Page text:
You must invest in new life. It’s the critical first step when the opportunities for growth come knocking on your door.

A Real Path to Real Change…

December 5, 2017 Leave a comment

We aren’t very patient people. Life has encouraged us to insist on getting what we want somewhere close to the minute that we ask for it. We get our food fast, retrieve our mail in seconds, and have little patience for the moments those processes slow down. We want what we want…NOW!

So when we begin to pursue change in our church, we’d like to find some quick answers. Somehow another Sunday in what has always been seems unbearable. So we scour the internet shelves for someone’s key to effectiveness and hope we can quickly just add water for best results.

But change…real change…doesn’t come.

If a church has been plateaued or declining on its life cycle curve, the change needed probably goes deeper than we might expect. While a few program adjustments or maybe a creative addition or two would be helpful, the deeper issues that can truly change the feel of our church won’t be touched by these surface remedies.

Relationships must begin to change. The years together under the steepled roof have left us with certain relational realities that people can sense when they worship with us. Unresolved conflicts that may be a decade old still linger in the air like a musty smell. We may not be battling those things on the surface, but a guest can tell if the people of the church are truly connected or not.

Time also has a way of bringing several different ideas of the church’s purpose, vision, or road to effectiveness into play. People who just want to change a program or two and hopefully see sudden growth often aren’t ready to revisit deeper questions before finding the right path. But, the real road to change has to start by choosing a deeper destination and agreeing to ride in the same car to get there.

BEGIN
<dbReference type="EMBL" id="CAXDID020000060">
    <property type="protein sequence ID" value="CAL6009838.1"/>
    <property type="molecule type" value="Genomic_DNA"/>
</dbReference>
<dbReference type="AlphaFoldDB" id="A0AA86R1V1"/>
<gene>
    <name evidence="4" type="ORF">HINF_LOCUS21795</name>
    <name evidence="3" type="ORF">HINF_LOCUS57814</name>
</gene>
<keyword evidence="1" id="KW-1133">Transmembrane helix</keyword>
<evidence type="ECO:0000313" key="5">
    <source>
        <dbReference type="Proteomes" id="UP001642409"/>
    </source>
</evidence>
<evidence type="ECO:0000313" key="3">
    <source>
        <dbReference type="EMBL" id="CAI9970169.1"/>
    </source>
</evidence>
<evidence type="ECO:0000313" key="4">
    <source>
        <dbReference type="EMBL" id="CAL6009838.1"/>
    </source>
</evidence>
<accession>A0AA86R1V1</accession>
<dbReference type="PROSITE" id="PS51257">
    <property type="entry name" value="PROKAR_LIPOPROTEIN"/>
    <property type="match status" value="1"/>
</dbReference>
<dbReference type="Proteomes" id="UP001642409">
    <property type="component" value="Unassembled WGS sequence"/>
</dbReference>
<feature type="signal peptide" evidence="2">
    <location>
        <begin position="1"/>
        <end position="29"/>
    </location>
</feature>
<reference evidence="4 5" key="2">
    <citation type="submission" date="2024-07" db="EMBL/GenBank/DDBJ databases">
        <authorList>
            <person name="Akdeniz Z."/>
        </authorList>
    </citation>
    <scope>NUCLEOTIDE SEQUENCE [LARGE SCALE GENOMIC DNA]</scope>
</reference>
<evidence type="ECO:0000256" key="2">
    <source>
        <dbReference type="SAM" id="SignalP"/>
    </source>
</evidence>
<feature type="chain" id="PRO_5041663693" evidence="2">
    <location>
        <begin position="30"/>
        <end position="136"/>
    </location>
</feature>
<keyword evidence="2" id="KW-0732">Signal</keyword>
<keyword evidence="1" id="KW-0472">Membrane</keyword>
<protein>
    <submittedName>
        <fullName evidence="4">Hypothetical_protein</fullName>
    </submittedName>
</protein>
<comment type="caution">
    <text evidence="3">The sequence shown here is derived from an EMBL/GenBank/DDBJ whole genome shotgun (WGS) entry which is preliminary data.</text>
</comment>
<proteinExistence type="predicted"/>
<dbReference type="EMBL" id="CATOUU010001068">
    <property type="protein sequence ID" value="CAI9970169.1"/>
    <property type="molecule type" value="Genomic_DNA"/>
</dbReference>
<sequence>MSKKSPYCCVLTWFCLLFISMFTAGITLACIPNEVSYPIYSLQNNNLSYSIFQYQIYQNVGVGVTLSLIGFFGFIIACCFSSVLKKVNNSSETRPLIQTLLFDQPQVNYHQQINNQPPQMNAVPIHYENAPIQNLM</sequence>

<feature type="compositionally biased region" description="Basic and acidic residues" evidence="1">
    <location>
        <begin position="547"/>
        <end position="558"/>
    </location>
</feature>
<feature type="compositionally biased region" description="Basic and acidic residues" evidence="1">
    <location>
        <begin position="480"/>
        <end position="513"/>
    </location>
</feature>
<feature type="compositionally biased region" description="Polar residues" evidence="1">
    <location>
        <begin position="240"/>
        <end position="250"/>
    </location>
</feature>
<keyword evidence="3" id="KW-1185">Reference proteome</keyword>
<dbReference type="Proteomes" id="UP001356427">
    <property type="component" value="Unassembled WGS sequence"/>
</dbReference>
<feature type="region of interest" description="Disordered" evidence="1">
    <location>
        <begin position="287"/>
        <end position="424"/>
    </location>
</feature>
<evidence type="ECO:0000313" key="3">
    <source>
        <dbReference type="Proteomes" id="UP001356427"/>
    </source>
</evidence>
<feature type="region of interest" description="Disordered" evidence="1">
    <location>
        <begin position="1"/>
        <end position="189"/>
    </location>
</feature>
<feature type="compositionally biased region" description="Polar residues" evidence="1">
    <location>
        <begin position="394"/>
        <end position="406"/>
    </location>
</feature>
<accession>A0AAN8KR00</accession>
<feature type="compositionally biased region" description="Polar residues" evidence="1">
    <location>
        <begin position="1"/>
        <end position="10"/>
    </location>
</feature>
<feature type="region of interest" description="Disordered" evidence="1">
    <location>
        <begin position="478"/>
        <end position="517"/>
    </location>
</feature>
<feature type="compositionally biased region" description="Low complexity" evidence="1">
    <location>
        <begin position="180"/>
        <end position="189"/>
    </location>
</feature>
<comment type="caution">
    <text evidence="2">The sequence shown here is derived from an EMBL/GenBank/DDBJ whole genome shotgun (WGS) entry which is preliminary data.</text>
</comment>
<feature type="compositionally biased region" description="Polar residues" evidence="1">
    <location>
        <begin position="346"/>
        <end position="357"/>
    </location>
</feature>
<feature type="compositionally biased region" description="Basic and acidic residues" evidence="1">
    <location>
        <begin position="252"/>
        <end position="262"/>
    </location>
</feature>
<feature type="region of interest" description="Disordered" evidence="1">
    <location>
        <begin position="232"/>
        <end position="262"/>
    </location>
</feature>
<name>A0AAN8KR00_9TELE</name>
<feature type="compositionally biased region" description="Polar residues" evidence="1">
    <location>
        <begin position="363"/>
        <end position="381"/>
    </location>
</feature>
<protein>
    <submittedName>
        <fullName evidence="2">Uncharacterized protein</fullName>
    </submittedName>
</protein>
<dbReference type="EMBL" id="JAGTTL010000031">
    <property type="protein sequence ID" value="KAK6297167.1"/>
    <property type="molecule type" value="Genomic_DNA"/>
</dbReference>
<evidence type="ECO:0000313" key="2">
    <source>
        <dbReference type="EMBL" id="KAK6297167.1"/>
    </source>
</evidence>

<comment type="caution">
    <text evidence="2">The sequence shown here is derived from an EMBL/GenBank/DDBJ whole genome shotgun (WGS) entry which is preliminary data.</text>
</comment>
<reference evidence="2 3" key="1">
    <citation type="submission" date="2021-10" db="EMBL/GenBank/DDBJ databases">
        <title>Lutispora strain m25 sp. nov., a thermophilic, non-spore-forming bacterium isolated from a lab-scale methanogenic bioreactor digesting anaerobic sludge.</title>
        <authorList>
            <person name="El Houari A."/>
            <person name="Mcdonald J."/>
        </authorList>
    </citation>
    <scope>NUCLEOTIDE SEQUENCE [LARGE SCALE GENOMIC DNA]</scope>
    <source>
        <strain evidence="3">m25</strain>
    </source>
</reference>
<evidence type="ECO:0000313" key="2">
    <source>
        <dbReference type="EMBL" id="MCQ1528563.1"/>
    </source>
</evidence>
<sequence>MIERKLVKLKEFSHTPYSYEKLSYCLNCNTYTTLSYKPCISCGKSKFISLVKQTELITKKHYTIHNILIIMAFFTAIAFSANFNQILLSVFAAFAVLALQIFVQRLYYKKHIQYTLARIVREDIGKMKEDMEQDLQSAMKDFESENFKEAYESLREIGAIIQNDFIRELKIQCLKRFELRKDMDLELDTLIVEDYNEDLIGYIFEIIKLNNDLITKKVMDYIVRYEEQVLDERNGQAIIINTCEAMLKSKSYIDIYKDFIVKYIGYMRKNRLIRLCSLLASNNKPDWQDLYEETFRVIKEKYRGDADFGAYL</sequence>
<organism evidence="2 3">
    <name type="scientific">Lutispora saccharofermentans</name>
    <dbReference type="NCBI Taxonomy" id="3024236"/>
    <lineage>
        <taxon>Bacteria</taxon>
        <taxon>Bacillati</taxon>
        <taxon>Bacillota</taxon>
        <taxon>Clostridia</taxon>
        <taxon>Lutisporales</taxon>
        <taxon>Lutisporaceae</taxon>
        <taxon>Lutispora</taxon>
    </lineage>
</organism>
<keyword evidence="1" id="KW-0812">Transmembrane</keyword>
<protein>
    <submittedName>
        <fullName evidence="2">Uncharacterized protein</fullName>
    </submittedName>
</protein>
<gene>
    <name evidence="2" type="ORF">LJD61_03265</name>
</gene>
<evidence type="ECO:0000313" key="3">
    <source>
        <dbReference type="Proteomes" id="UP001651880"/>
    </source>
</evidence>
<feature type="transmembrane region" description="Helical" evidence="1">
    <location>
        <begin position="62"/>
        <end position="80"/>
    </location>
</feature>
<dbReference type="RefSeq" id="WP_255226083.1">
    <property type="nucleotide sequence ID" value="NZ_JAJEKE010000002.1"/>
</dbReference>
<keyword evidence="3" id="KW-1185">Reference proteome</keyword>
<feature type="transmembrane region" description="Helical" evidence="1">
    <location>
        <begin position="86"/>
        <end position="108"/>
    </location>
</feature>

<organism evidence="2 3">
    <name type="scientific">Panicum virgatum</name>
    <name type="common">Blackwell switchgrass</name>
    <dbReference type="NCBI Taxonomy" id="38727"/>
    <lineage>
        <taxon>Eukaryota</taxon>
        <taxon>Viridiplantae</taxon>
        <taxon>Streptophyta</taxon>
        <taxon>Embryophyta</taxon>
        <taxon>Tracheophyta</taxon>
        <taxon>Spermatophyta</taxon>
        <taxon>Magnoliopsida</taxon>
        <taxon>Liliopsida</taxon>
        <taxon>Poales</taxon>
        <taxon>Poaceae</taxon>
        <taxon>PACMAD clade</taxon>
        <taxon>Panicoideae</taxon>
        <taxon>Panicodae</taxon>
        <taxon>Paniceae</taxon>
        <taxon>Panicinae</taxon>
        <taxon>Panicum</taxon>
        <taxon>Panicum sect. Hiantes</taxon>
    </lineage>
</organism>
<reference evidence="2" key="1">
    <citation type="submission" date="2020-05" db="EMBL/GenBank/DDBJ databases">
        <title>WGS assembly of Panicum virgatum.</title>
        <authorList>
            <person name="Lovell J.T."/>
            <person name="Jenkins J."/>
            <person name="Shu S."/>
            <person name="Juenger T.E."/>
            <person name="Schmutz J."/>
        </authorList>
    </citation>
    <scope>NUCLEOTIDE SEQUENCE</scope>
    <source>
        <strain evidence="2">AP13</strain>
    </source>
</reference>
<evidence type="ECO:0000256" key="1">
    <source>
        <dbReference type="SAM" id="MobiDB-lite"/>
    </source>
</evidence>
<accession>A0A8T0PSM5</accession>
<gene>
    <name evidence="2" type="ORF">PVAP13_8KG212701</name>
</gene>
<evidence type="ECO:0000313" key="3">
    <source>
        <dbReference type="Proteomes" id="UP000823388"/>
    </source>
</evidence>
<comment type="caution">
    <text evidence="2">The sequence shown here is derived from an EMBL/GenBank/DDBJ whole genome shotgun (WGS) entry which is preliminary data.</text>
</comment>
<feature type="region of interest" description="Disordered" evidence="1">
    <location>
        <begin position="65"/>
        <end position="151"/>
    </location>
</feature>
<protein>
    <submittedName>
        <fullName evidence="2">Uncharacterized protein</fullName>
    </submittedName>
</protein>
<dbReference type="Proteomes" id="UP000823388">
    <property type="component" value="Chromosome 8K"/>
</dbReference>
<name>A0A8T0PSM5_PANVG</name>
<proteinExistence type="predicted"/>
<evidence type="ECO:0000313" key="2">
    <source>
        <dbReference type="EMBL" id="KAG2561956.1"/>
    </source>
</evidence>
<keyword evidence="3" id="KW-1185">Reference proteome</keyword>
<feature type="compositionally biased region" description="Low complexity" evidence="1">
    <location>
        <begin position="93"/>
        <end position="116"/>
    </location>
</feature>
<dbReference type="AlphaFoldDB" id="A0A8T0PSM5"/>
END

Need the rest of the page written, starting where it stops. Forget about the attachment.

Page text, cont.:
Real change starts with people loving people. Now, I’m not talking about loving the first-time guests. The first people we have to start loving is each other. Old walls need to come down. Old hurts need to mend. And as they do, we can find a road to walk that can lead to real change for our church.

Fact is…the only way for our church to change is for us to change. And as God begins to change our hearts toward one another, something else begins to change…OUR CHURCH!

 

The Most Critical Questions for Leading Change

November 27, 2017 Leave a comment

When I walked into Maranatha Worship Center in Wichita, Kansas seventeen years ago, there were many challenges, but I was fortunate to find a group of people ready to face those challenges. Soon I realized that while I was the 13th pastor in that church’s nearly nine decades of ministry life to that point, I was given a gift that perhaps none of my predecessors had received. People were ready, and even desperate, for change.

To achieve significant change in an organization, four questions must be answered the right way: